By Gene Bukhman
Arizona Daily Wildcat
At a time of distaste for costly medicine and increasing hopelessness among many with life-threatening illnesses, Dr. Andrew Weil echoes the advice of Kristin Killops, a success story he profiles in his new book, Spontaneous Healing.
"There may be different ways to healing for different people ... but there is always a way. Keep searching!"
Killops, like other cases Weil takes for inspiration, worked with amazing confidence to heal herself even when her doctors had lost hope. Threatened with aplastic anemia, a terminal bone-marrow disease, Killops Ÿ after failed treatment with toxic steroids and two rejected bone-marrow transplants Ÿ sorted through countless alternative therapies until she found one that worked for her.
Weil finds stories like Killops's everywhere he looks, and he thinks others can, too. His book offers these accounts, along with research-based theories and a detailed guide to preventive care, as a portrait of the body's ability to heal itself, and as a prescription for healing-oriented medicine.
Weil, a practicing physician and the director for the new Program in Integrative Medicine at the University of Arizona College of Medicine, began looking for improvements on Western medicine as soon as he graduated from Harvard Medical School in 1969.
Having studied botany for four years, and unhappy with the style of treatment he had learned at Harvard, Weil left for the Amazon in search of interesting plants and the source of healing. After two years of reading Jack London in the jungle, playing with jaguar cubs, and speaking with shamans, Weil still had not found the answer.
In 1973, after returning home from South America, Weil settled down in Tucson and began talking to the natives. Weil's experiences with these on-beat practitioners and patients started him on the path to natural healing. Weil finds a metaphor in his experience of travel, "I did not have to look Out There for what I wanted. Neither do people have to look Out There for healing ... healing comes from within, its source in our very nature as living organisms."
In addition to his work on natural health, Weil has written three books on consciousness and mind-altering drugs, including a reference work, From Chocolate to Morphine: Everything you want to know about mind-altering drugs.
Spontaneous Healing has remained on the New York Times bestseller list for more than 14 weeks and has enjoyed wide success. If you call Weil's office at the UA College of Medicine, you will get a message that tells it all: "... We are unable to answer your call personally due to the overwhelming response to Dr. Weil's latest book, Spontaneous Healing ..."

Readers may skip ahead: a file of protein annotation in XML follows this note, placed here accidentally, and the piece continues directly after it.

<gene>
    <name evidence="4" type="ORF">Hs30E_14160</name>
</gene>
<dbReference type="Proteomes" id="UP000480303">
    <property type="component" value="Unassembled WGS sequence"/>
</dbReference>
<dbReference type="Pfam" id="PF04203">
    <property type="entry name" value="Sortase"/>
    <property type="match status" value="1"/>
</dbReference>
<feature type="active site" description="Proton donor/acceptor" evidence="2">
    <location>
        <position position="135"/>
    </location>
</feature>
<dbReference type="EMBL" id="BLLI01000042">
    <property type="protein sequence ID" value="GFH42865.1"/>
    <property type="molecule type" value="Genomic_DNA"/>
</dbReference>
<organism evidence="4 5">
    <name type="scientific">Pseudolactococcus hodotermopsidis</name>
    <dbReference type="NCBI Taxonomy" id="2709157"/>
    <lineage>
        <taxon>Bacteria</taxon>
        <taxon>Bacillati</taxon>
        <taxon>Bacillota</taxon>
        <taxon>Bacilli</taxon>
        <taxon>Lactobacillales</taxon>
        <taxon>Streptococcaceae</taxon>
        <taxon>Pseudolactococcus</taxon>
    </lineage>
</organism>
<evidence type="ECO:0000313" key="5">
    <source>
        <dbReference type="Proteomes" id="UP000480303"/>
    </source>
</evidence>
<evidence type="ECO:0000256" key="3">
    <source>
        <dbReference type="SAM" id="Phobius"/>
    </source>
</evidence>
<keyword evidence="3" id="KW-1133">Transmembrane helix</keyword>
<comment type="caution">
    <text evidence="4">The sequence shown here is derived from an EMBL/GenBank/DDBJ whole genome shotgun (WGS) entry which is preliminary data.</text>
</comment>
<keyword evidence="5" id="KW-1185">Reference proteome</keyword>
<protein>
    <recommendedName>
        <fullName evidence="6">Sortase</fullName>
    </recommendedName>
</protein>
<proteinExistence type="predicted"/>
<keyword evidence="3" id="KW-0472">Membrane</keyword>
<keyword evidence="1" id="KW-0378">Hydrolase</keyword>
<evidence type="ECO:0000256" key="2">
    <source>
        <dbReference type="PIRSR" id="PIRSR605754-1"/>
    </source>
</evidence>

The Wildcat interviewed Weil by telephone two days before he left Tucson for a book tour on the East Coast.
Wildcat: What kind of response have you gotten to this book and how has it been different than the response you've gotten from books like The Natural Mind?
Andrew Weil: My books have tended to have very long lives. They're all still in print and they have long steady sales, but I've never had one that has done so well up front. You know, it's the first book I've had that's been a New York Times bestseller.
WC: Why do you think it's done so well?
AW: I think the times have caught up with what I'm saying. I've been saying the same thing for over twenty years and I think the times have caught up with that.
WC: You aren't saying anything new in this book?
AW: I think I'm saying some new things, but the general themes that I write about have been evolving over twenty years. It's the same kind of information.
WC: In your eight-week health promotion program you recommend reducing the amount of news we watch. I think you call it a news fast. Why do you push for that?
AW: I think habitual and essentially addictive news watching is a major source of mental and emotional stress. I think it makes people feel outraged, angry, powerless and I don't think those feelings are conducive to health.
WC: Do you think there are better ways of staying in touch?
AW: Well, there have been various periods of my life when I've been out of touch, and if anything important happened I found out about it. That's just been my experience.
WC: What do you think the role of sexuality is in healing?
AW: I think it's major. I think healthy expressions of sexuality are fundamental to physical, mental and spiritual health. I think it's right in there as an expression of vital energy.
WC: Since you place such importance on everyone's ability to maintain their own healing systems, do you think that people are guilty if they don't promote their own health? Do you think that in some sense we deserve our illnesses?